Jeppe Gravgaard - 6 months ago 35
Python Question

# fitting a inverse proportional function

I want to fit the function

`f(x) = b+a/x`
to my data set. For that I found scipy
`leastsquares`
from optimize were suitable.

My code is as follows:

``````x = np.asarray(range(20,401,20))
``````

### y is distances that I calculated, but is an array of length 20, here is just random numbers for example

``````y = np.random.rand(20)
``````

### initial guesses of the params a and b

``````params = np.array([1,1])
``````

### function to minimize

``````def funcinv(x):
return params[0]/x+params[1]

res = least_squares(funinv, params, args=(x, y))
``````

** error given:

`````` return np.atleast_1d(fun(x, *args, **kwargs))
``````

TypeError: funinv() takes 1 positional argument but 3 were given

How can i fit my data?

To make a little of clarity. There are two related problems:

1. Minimizing a function
2. Fitting model to data

To fit a model to observed data is to find such parameters of a model which minimize some sort of error between model data and observed data.

`least_squares` method just minimizes a following function with respect to `x` (`x` can be a vector).

F(x) = 0.5 * sum(rho(f_i(x)**2), i = 0, ..., m - 1)

(`rho` is a loss function and default is `rho(x) = x` so don't mind it for now)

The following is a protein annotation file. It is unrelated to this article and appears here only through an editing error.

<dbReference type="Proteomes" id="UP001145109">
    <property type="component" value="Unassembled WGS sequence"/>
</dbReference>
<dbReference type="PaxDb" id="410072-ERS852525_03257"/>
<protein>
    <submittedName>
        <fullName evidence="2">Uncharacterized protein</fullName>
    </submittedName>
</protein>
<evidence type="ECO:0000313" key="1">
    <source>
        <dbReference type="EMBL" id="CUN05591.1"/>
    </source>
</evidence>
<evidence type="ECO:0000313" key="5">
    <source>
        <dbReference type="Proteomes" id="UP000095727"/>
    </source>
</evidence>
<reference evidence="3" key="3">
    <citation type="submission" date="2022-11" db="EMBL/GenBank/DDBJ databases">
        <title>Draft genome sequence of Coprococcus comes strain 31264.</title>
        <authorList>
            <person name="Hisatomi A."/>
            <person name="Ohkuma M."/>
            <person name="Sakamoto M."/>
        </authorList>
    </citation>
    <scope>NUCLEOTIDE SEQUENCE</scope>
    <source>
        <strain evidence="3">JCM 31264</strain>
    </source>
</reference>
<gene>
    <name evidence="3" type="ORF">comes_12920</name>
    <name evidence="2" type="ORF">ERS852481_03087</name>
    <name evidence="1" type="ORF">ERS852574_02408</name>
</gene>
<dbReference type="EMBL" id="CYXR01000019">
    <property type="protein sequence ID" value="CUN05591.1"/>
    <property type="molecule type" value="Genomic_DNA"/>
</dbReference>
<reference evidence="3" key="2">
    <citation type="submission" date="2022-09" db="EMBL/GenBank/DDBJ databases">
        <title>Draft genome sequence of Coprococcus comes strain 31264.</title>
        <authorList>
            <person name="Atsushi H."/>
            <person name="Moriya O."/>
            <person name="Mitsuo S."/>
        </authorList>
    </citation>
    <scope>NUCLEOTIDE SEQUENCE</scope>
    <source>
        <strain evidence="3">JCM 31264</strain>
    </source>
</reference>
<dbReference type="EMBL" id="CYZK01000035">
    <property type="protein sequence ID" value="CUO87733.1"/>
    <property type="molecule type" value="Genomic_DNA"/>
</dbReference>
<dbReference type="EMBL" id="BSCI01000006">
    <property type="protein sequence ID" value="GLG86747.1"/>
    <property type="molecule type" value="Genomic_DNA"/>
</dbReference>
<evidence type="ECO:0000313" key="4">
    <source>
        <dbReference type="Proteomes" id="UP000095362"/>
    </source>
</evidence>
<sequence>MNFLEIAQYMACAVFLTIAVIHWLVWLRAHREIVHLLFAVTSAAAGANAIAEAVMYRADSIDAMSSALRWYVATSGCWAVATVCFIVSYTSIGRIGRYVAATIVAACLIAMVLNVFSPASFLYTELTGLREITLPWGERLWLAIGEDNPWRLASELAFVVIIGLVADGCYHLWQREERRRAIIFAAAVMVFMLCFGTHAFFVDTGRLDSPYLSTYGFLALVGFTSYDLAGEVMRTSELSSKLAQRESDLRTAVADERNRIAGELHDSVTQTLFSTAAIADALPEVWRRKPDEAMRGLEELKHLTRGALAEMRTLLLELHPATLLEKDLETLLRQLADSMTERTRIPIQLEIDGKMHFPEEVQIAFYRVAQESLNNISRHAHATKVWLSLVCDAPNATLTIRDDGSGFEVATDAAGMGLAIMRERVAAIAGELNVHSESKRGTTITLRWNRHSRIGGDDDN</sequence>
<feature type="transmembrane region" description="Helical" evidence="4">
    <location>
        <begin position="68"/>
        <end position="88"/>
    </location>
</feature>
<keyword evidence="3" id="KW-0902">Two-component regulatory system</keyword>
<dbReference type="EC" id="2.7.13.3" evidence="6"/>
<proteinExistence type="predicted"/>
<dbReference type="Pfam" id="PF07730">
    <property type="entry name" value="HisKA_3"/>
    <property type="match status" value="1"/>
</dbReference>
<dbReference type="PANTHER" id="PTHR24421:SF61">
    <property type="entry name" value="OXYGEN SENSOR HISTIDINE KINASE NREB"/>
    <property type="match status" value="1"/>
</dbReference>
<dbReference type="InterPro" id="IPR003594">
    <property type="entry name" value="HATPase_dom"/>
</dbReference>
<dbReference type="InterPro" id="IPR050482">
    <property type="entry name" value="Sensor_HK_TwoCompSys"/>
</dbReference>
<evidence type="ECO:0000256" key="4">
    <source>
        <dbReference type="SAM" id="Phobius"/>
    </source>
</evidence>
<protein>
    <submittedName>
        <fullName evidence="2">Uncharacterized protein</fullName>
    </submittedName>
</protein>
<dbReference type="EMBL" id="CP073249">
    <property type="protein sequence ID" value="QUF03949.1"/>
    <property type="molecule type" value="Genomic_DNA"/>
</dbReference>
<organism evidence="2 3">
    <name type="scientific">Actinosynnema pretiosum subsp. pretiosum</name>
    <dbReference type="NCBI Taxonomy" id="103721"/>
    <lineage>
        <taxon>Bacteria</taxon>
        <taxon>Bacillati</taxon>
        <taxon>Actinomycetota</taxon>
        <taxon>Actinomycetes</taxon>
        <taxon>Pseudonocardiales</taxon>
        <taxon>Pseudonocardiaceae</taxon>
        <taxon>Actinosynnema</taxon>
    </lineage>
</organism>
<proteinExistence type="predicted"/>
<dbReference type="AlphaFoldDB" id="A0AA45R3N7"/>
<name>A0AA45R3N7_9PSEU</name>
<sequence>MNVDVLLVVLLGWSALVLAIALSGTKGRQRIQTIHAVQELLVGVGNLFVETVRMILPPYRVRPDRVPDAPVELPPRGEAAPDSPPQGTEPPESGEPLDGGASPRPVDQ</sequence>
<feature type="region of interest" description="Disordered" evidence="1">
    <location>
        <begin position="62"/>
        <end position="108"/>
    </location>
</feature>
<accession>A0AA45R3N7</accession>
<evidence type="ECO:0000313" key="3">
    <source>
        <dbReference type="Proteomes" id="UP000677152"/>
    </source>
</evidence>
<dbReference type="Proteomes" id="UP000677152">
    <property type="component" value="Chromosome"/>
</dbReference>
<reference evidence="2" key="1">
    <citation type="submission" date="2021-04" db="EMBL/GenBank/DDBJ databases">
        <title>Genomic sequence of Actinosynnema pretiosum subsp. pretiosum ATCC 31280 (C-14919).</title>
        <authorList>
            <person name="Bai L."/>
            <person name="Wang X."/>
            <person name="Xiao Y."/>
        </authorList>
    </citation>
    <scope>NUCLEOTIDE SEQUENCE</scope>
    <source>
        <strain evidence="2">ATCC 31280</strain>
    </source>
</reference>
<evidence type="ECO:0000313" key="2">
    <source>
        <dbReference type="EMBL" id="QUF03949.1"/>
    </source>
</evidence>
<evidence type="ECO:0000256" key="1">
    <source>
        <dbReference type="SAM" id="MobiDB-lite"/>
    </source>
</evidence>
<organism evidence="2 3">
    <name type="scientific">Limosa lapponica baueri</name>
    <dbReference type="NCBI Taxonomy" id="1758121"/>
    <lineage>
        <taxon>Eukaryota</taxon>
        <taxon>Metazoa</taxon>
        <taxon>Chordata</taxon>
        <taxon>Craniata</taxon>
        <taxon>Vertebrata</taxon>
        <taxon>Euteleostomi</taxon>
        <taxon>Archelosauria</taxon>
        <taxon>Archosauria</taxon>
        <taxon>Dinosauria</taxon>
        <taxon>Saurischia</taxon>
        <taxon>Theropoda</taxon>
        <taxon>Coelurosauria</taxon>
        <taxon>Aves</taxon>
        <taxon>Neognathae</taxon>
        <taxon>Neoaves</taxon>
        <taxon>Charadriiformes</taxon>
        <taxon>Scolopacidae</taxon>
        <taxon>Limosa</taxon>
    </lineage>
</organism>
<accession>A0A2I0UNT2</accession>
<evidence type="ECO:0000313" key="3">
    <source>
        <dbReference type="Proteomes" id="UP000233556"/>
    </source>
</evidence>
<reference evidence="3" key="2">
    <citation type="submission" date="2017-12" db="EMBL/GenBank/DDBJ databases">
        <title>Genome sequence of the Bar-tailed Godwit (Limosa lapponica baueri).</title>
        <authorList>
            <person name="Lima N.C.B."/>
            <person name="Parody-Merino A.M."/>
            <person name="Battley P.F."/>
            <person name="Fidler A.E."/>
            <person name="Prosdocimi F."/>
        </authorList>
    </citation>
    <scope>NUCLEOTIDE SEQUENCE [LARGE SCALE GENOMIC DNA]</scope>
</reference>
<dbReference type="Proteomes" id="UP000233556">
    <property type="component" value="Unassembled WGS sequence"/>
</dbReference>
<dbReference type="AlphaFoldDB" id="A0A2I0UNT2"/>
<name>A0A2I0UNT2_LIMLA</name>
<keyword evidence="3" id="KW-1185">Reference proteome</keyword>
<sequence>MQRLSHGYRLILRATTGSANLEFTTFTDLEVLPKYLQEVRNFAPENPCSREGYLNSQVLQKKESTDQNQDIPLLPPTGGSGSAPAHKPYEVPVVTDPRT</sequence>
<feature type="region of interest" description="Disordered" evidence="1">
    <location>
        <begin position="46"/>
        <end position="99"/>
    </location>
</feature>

`least_squares(func, x0)` expects that call to `func(x)` will return a vector `[a1, a2, a3, ...]` for which a sum of squares will be computed: `S = 0.5 * (a1^2 + a2^2 + a3^2 + ...)`.

`least_squares` will tweak `x0` to minimize `S`.

Thus, in order to use it to fit model to data, one must construct a function of error between a model and actual data - residuals and then minimize that residuals function. In your case you can write it as follows:

``````import numpy as np
from scipy.optimize import least_squares

x = np.asarray(range(20,401,20))
y = np.random.rand(20)
params = np.array([1,1])

def funcinv(x, a, b):
return b + a/x

def residuals(params, x, data):
# evaluates function given vector of params [a, b]
# and return residuals: (observed_data - model_data)
a, b = params
func_eval = funcinv(x, a, b)
return (data - func_eval)

res = least_squares(residuals, params, args=(x, y))
``````

This gives a result: `print(res)`

``````...
message: '`gtol` termination condition is satisfied.'
nfev: 4
njev: 4   optimality: 5.6774618339971994e-10
status: 1
success: True
x: array([ 6.89518618,  0.37118815])
``````

However, as a residuals function pretty much the same all the time (`res = observed_data - model_data`), there is a shortcut in `scipy.optimize` called `curve_fit`: `curve_fit(func, xdata, ydata, x0)`. `curve_fit` builds residuals function automatically and you can simply write:

``````import numpy as np
from scipy.optimize import curve_fit

x = np.asarray(range(20,401,20))
y = np.random.rand(20)
params = np.array([1,1])

def funcinv(x, a, b):
return b + a/x

res = curve_fit(funcinv, x, y, params)
print(res)  #  ... array([ 6.89518618,  0.37118815]), ...
``````
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